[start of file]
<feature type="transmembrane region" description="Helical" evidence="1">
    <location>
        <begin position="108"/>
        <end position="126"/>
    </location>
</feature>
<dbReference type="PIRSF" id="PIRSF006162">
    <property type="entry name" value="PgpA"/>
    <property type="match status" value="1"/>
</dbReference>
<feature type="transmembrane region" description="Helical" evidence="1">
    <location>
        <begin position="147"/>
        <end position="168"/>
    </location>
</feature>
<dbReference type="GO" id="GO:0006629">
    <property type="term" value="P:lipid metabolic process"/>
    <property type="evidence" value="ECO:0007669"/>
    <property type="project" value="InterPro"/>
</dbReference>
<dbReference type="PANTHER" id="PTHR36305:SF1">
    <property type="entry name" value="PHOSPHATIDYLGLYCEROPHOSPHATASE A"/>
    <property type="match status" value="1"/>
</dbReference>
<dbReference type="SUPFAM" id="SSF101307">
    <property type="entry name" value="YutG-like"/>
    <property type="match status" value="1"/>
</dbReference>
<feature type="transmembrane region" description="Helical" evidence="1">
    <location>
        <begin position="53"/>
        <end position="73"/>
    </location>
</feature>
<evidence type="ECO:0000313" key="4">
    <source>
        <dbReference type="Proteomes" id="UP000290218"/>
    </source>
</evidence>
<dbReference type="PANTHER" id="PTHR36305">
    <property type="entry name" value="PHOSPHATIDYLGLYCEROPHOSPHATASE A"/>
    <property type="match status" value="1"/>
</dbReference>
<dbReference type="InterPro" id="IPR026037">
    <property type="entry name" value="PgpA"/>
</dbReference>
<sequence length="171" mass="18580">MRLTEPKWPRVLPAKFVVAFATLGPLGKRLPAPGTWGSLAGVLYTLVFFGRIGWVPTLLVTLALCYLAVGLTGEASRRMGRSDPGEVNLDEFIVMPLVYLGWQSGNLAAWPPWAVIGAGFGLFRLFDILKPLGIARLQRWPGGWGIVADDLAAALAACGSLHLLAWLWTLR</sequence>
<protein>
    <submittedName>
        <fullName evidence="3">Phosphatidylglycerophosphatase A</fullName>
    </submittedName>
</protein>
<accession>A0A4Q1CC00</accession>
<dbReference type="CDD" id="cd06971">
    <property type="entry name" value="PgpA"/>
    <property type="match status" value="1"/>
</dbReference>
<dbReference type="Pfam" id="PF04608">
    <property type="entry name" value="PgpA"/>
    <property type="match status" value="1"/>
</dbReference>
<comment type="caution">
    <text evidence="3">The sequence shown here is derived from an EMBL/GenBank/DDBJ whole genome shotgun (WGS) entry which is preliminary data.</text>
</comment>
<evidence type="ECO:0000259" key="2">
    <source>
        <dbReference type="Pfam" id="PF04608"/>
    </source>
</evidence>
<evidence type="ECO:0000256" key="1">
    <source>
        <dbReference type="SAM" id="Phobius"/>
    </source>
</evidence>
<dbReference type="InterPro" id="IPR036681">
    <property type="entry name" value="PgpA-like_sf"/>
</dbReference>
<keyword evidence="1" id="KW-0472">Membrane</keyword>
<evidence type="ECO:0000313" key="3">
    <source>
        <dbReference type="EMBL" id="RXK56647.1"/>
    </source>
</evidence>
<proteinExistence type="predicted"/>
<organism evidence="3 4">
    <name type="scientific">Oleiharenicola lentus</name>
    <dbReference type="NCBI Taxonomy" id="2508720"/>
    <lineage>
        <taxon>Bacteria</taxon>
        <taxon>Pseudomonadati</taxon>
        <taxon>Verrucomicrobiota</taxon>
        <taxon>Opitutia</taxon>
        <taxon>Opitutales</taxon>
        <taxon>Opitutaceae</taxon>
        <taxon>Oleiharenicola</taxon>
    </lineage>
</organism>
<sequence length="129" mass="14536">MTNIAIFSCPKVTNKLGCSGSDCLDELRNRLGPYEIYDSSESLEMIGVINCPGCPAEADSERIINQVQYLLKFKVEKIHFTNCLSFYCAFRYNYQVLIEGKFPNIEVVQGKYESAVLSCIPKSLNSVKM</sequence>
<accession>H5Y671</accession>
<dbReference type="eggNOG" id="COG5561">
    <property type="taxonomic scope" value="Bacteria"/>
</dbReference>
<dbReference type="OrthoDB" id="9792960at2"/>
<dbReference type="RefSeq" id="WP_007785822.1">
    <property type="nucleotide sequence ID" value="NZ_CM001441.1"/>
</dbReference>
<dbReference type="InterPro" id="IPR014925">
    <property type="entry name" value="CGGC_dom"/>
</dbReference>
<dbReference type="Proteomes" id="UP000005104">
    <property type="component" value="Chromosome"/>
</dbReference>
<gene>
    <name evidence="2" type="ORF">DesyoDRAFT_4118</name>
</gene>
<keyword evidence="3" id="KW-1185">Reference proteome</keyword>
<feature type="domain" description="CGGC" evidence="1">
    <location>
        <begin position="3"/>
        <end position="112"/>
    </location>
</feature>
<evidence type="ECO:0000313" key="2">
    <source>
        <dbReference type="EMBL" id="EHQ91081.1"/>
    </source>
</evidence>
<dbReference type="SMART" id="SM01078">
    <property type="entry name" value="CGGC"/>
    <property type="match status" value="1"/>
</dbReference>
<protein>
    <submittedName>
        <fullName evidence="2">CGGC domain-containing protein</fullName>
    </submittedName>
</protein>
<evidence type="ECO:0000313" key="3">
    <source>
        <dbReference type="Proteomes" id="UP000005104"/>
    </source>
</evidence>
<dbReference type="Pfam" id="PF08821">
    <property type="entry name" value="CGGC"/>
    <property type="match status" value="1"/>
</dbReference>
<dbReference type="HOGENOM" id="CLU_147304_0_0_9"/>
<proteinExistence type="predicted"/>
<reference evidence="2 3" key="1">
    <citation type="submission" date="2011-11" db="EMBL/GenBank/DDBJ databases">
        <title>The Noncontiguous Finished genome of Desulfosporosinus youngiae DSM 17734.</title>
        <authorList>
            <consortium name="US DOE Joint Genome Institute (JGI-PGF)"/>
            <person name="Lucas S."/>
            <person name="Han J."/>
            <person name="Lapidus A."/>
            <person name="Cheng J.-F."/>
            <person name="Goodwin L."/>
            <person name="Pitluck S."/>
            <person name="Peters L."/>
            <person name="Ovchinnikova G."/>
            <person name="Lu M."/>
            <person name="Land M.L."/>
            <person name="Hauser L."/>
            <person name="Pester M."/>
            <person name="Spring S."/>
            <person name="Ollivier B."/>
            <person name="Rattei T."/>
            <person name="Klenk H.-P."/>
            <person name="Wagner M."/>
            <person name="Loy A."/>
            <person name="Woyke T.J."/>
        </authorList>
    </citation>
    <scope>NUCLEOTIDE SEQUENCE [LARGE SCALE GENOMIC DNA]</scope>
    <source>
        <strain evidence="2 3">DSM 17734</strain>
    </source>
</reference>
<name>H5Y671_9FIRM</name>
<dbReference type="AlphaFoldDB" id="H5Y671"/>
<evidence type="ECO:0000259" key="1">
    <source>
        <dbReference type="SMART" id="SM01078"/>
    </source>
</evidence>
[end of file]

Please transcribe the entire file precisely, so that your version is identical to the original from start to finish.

<feature type="transmembrane region" description="Helical" evidence="1">
    <location>
        <begin position="108"/>
        <end position="126"/>
    </location>
</feature>
<dbReference type="PIRSF" id="PIRSF006162">
    <property type="entry name" value="PgpA"/>
    <property type="match status" value="1"/>
</dbReference>
<feature type="transmembrane region" description="Helical" evidence="1">
    <location>
        <begin position="147"/>
        <end position="168"/>
    </location>
</feature>
<dbReference type="GO" id="GO:0006629">
    <property type="term" value="P:lipid metabolic process"/>
    <property type="evidence" value="ECO:0007669"/>
    <property type="project" value="InterPro"/>
</dbReference>
<dbReference type="PANTHER" id="PTHR36305:SF1">
    <property type="entry name" value="PHOSPHATIDYLGLYCEROPHOSPHATASE A"/>
    <property type="match status" value="1"/>
</dbReference>
<dbReference type="SUPFAM" id="SSF101307">
    <property type="entry name" value="YutG-like"/>
    <property type="match status" value="1"/>
</dbReference>
<feature type="transmembrane region" description="Helical" evidence="1">
    <location>
        <begin position="53"/>
        <end position="73"/>
    </location>
</feature>
<evidence type="ECO:0000313" key="4">
    <source>
        <dbReference type="Proteomes" id="UP000290218"/>
    </source>
</evidence>
<dbReference type="PANTHER" id="PTHR36305">
    <property type="entry name" value="PHOSPHATIDYLGLYCEROPHOSPHATASE A"/>
    <property type="match status" value="1"/>
</dbReference>
<dbReference type="InterPro" id="IPR026037">
    <property type="entry name" value="PgpA"/>
</dbReference>
<sequence length="171" mass="18580">MRLTEPKWPRVLPAKFVVAFATLGPLGKRLPAPGTWGSLAGVLYTLVFFGRIGWVPTLLVTLALCYLAVGLTGEASRRMGRSDPGEVNLDEFIVMPLVYLGWQSGNLAAWPPWAVIGAGFGLFRLFDILKPLGIARLQRWPGGWGIVADDLAAALAACGSLHLLAWLWTLR</sequence>
<protein>
    <submittedName>
        <fullName evidence="3">Phosphatidylglycerophosphatase A</fullName>
    </submittedName>
</protein>
<accession>A0A4Q1CC00</accession>
<dbReference type="CDD" id="cd06971">
    <property type="entry name" value="PgpA"/>
    <property type="match status" value="1"/>
</dbReference>
<dbReference type="Pfam" id="PF04608">
    <property type="entry name" value="PgpA"/>
    <property type="match status" value="1"/>
</dbReference>
<comment type="caution">
    <text evidence="3">The sequence shown here is derived from an EMBL/GenBank/DDBJ whole genome shotgun (WGS) entry which is preliminary data.</text>
</comment>
<evidence type="ECO:0000259" key="2">
    <source>
        <dbReference type="Pfam" id="PF04608"/>
    </source>
</evidence>
<evidence type="ECO:0000256" key="1">
    <source>
        <dbReference type="SAM" id="Phobius"/>
    </source>
</evidence>
<dbReference type="InterPro" id="IPR036681">
    <property type="entry name" value="PgpA-like_sf"/>
</dbReference>
<keyword evidence="1" id="KW-0472">Membrane</keyword>
<evidence type="ECO:0000313" key="3">
    <source>
        <dbReference type="EMBL" id="RXK56647.1"/>
    </source>
</evidence>
<proteinExistence type="predicted"/>
<organism evidence="3 4">
    <name type="scientific">Oleiharenicola lentus</name>
    <dbReference type="NCBI Taxonomy" id="2508720"/>
    <lineage>
        <taxon>Bacteria</taxon>
        <taxon>Pseudomonadati</taxon>
        <taxon>Verrucomicrobiota</taxon>
        <taxon>Opitutia</taxon>
        <taxon>Opitutales</taxon>
        <taxon>Opitutaceae</taxon>
        <taxon>Oleiharenicola</taxon>
    </lineage>
</organism>
<sequence length="129" mass="14536">MTNIAIFSCPKVTNKLGCSGSDCLDELRNRLGPYEIYDSSESLEMIGVINCPGCPAEADSERIINQVQYLLKFKVEKIHFTNCLSFYCAFRYNYQVLIEGKFPNIEVVQGKYESAVLSCIPKSLNSVKM</sequence>
<accession>H5Y671</accession>
<dbReference type="eggNOG" id="COG5561">
    <property type="taxonomic scope" value="Bacteria"/>
</dbReference>
<dbReference type="OrthoDB" id="9792960at2"/>
<dbReference type="RefSeq" id="WP_007785822.1">
    <property type="nucleotide sequence ID" value="NZ_CM001441.1"/>
</dbReference>
<dbReference type="InterPro" id="IPR014925">
    <property type="entry name" value="CGGC_dom"/>
</dbReference>
<dbReference type="Proteomes" id="UP000005104">
    <property type="component" value="Chromosome"/>
</dbReference>
<gene>
    <name evidence="2" type="ORF">DesyoDRAFT_4118</name>
</gene>
<keyword evidence="3" id="KW-1185">Reference proteome</keyword>
<feature type="domain" description="CGGC" evidence="1">
    <location>
        <begin position="3"/>
        <end position="112"/>
    </location>
</feature>
<evidence type="ECO:0000313" key="2">
    <source>
        <dbReference type="EMBL" id="EHQ91081.1"/>
    </source>
</evidence>
<dbReference type="SMART" id="SM01078">
    <property type="entry name" value="CGGC"/>
    <property type="match status" value="1"/>
</dbReference>
<protein>
    <submittedName>
        <fullName evidence="2">CGGC domain-containing protein</fullName>
    </submittedName>
</protein>
<evidence type="ECO:0000313" key="3">
    <source>
        <dbReference type="Proteomes" id="UP000005104"/>
    </source>
</evidence>
<dbReference type="Pfam" id="PF08821">
    <property type="entry name" value="CGGC"/>
    <property type="match status" value="1"/>
</dbReference>
<dbReference type="HOGENOM" id="CLU_147304_0_0_9"/>
<proteinExistence type="predicted"/>
<reference evidence="2 3" key="1">
    <citation type="submission" date="2011-11" db="EMBL/GenBank/DDBJ databases">
        <title>The Noncontiguous Finished genome of Desulfosporosinus youngiae DSM 17734.</title>
        <authorList>
            <consortium name="US DOE Joint Genome Institute (JGI-PGF)"/>
            <person name="Lucas S."/>
            <person name="Han J."/>
            <person name="Lapidus A."/>
            <person name="Cheng J.-F."/>
            <person name="Goodwin L."/>
            <person name="Pitluck S."/>
            <person name="Peters L."/>
            <person name="Ovchinnikova G."/>
            <person name="Lu M."/>
            <person name="Land M.L."/>
            <person name="Hauser L."/>
            <person name="Pester M."/>
            <person name="Spring S."/>
            <person name="Ollivier B."/>
            <person name="Rattei T."/>
            <person name="Klenk H.-P."/>
            <person name="Wagner M."/>
            <person name="Loy A."/>
            <person name="Woyke T.J."/>
        </authorList>
    </citation>
    <scope>NUCLEOTIDE SEQUENCE [LARGE SCALE GENOMIC DNA]</scope>
    <source>
        <strain evidence="2 3">DSM 17734</strain>
    </source>
</reference>
<name>H5Y671_9FIRM</name>
<dbReference type="AlphaFoldDB" id="H5Y671"/>
<evidence type="ECO:0000259" key="1">
    <source>
        <dbReference type="SMART" id="SM01078"/>
    </source>
</evidence>